Tertomotide: Immunosuppressants may diminish the therapeutic effect of Tertomotide. Monitor therapy
Tocilizumab: May decrease the serum concentration of CYP3A4 Substrates (High risk with Inducers). Monitor therapy
Tofacitinib: Immunosuppressants may enhance the immunosuppressive effect of Tofacitinib. Management: Concurrent use with antirheumatic doses of methotrexate or nonbiologic disease modifying antirheumatic drugs (DMARDs) is permitted, and this warning seems particularly focused on more potent immunosuppressants. Consider therapy modification
Upadacitinib: Immunosuppressants may enhance the immunosuppressive effect of Upadacitinib. Management: Concomitant use of upadacitinib with potent immunosuppressants is not recommended. Avoid combination
Vaccines (Inactivated): Immunosuppressants may diminish the therapeutic effect of Vaccines (Inactivated). Management: Complete all age-appropriate vaccinations at least 2 weeks prior to starting an immunosuppressant. If vaccinated less than 2 weeks before starting or during immunosuppressant therapy, revaccinate at least 3 months after immunosuppressant discontinuation. Consider therapy modification
Vaccines (Live): Immunosuppressants may enhance the adverse/toxic effect of Vaccines (Live). Immunosuppressants may diminish the therapeutic effect of Vaccines (Live). Management: Avoid use of live organism vaccines with immunosuppressants; live-attenuated vaccines should not be given for at least 3 months after immunosuppressants. Avoid combination
Vitamin K Antagonists (eg, warfarin): Etoposide Phosphate may enhance the anticoagulant effect of Vitamin K Antagonists. Monitor therapy
The following adverse drug reactions and incidences are derived from product labeling unless otherwise specified.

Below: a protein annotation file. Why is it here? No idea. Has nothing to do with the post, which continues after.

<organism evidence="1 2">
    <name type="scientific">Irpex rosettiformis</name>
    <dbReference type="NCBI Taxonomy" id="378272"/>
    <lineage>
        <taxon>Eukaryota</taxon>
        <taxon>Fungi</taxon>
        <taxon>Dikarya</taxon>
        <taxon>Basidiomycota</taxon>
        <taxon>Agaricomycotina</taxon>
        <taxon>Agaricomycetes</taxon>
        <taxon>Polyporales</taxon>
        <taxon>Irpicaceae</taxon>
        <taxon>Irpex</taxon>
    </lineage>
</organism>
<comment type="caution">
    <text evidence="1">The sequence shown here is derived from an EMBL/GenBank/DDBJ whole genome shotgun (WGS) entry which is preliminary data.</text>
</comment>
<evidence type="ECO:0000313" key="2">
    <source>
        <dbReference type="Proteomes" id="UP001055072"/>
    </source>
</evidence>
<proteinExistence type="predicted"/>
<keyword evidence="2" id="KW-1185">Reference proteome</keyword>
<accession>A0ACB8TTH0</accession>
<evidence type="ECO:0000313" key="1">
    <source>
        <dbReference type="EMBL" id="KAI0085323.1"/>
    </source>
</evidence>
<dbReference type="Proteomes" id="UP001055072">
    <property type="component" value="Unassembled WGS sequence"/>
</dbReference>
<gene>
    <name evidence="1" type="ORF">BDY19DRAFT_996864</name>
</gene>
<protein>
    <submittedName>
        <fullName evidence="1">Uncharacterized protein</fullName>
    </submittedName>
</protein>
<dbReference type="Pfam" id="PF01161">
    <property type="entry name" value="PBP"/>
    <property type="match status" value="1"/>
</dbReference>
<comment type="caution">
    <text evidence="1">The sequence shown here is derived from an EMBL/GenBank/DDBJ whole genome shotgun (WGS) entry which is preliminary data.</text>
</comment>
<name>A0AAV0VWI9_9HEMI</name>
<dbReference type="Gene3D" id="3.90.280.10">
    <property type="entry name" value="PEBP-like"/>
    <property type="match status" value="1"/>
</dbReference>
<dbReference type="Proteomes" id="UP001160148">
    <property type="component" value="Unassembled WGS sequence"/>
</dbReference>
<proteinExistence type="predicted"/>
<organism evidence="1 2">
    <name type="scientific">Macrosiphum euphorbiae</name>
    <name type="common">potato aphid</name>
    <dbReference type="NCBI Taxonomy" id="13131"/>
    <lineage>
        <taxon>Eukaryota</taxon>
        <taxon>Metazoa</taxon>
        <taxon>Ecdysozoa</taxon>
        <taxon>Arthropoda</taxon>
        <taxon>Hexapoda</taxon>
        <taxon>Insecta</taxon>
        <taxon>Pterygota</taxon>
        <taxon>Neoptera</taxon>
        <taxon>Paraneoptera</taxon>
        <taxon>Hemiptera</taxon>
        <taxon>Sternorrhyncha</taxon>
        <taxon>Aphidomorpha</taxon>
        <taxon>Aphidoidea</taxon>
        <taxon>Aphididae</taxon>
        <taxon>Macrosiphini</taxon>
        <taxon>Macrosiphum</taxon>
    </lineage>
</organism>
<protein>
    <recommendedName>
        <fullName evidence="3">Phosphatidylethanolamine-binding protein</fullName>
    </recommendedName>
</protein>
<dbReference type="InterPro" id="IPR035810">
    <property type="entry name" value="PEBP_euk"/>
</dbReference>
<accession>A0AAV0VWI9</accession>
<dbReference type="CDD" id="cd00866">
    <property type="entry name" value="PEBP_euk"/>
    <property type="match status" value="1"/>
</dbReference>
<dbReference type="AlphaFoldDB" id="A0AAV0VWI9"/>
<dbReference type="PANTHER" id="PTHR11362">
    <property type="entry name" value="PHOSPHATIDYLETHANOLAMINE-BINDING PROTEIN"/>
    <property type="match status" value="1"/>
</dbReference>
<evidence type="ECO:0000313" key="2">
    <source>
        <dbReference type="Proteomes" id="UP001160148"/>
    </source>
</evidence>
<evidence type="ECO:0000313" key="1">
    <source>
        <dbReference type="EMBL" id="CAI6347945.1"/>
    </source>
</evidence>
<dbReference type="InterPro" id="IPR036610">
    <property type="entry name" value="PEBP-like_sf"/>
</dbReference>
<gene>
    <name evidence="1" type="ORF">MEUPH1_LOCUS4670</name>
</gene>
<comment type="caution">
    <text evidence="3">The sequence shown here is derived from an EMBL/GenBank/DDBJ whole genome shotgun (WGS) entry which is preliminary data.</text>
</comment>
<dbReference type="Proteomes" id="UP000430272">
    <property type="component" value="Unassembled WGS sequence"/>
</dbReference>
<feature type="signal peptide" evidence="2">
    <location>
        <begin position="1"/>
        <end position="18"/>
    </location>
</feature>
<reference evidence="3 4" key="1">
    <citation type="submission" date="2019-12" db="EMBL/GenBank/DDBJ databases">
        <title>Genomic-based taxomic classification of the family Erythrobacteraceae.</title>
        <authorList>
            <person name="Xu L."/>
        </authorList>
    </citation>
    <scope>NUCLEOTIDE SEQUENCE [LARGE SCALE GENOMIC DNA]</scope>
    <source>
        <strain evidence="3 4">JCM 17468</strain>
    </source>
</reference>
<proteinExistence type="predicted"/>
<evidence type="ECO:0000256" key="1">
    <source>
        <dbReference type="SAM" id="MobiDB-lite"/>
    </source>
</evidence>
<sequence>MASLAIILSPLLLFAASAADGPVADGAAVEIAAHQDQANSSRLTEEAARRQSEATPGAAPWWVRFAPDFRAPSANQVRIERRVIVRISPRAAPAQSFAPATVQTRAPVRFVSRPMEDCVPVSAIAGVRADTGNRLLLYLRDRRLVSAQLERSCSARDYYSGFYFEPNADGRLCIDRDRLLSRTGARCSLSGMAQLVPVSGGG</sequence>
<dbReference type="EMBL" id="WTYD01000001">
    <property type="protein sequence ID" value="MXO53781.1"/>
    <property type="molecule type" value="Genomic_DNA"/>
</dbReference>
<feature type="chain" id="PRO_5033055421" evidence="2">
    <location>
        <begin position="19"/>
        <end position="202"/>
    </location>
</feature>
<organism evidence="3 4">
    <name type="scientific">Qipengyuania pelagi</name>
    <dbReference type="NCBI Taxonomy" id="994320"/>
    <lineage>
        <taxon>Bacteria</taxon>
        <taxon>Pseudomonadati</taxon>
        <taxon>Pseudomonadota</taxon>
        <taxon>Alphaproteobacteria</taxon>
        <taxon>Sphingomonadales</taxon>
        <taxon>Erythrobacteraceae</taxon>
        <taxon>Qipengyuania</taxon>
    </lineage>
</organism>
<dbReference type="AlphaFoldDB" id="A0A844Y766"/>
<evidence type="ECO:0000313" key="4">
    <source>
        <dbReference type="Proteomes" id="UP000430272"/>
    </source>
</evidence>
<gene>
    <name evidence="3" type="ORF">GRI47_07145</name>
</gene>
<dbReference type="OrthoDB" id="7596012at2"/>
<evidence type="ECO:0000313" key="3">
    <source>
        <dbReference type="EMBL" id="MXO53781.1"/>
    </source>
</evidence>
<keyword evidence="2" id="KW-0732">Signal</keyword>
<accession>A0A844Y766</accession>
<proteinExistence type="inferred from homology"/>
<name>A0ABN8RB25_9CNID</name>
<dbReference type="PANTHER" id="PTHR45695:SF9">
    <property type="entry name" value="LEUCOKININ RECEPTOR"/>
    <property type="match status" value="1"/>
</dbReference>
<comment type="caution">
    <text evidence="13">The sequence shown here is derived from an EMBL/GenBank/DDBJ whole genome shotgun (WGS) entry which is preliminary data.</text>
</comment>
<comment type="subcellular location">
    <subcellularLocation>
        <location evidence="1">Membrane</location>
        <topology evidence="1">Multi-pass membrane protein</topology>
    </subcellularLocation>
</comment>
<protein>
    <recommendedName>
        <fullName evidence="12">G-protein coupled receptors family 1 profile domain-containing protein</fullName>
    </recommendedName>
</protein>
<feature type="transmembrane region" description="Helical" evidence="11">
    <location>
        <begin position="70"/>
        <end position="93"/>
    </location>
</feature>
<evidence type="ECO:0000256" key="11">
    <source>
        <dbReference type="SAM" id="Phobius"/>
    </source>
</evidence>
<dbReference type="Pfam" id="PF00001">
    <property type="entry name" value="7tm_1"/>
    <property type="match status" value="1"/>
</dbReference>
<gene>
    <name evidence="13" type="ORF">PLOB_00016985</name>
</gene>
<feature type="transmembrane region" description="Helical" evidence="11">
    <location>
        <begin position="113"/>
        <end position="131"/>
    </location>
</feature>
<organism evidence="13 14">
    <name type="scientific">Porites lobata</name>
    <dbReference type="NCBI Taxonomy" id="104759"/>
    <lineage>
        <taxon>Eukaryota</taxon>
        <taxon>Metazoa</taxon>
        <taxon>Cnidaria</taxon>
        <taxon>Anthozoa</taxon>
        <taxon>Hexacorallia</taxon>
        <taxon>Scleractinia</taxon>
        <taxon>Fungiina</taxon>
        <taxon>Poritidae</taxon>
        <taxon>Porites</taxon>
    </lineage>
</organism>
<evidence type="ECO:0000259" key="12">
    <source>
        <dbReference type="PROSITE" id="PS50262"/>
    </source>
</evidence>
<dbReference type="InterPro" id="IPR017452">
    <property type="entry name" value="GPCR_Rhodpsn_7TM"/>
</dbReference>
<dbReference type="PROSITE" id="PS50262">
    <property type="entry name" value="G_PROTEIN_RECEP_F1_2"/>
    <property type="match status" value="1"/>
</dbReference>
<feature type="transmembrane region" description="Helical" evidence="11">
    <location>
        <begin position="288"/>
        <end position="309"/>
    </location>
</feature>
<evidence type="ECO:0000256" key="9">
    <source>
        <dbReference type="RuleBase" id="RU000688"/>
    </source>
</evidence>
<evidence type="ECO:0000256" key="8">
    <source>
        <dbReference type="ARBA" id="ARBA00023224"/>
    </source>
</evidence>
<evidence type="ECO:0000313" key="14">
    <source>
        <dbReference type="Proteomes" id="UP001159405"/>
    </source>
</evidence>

Also see adverse reactions for etoposide; etoposide phosphate is converted to etoposide, adverse reactions experienced with etoposide would also be expected with etoposide phosphate.
Frequency not defined:
Central nervous system: Seizure, unusual taste
Dermatologic: Skin abnormalities related to radiation recall, skin pigmentation, Stevens-Johnson syndrome, toxic epidermal necrolysis
Gastrointestinal: Abdominal pain, constipation, dysphagia, nausea, vomiting
Hematologic & oncologic: Bone marrow depression, major hemorrhage (life-threatening), neutropenia, secondary acute myelocytic leukemia, thrombocytopenia
Hypersensitivity: Anaphylaxis, hypersensitivity reaction
Ophthalmic: Cortical blindness (transient), optic neuritis
Respiratory: Interstitial pneumonitis, pulmonary fibrosis
<1%, postmarketing, and/or case reports: Extravasation injury
Concerns related to adverse effects:
• Bone marrow suppression: Etoposide phosphate is associated with hematologic toxicity, including neutropenia and thrombocytopenia. The nadir typically occurs at 10 to 14 days with recovery by day 21 (Perry 2012). Infections due to neutropenia and bleeding due to thrombocytopenia have occurred, some fatal. Monitor blood counts prior to each cycle of etoposide phosphate and more frequently if needed.
• Hypersensitivity: Etoposide phosphate may cause hypersensitivity reactions, including rash, pruritus, urticaria, and anaphylaxis. Interrupt therapy immediately and begin supportive management if hypersensitivity reactions occur. Discontinue permanently in patients with severe hypersensitivity reactions. Underlying mechanisms behind the development of hypersensitivity reactions is unknown, but have been attributed to high drug concentration and rate of infusion. Another possible mechanism may be due to the differences between available etoposide intravenous formulations. Etoposide intravenous formulation contains polysorbate 80 and benzyl alcohol, while etoposide phosphate (the water soluble prodrug of etoposide) intravenous formulation does not contain either vehicle. Case reports have suggested that etoposide phosphate has been used successfully in patients with previous hypersensitivity reactions to etoposide (Collier 2008; Siderov 2002).
• Renal failure: Acute renal failure (reversible) may occur when high etoposide phosphate doses (2,220 mg/m2) and total body irradiation are used for hematopoietic stem cell transplant (usually occurred in children). Monitor renal function before and after etoposide phosphate therapy until complete renal function recovery.
• Reproductive effects: Etoposide phosphate may result in infertility in male and female patients. Oligospermia, azoospermia, and permanent loss of fertility may occur in males; amenorrhea and premature menopause may also occur in women.
• Secondary malignancies: Secondary leukemias have been reported with long-term use of etoposide phosphate.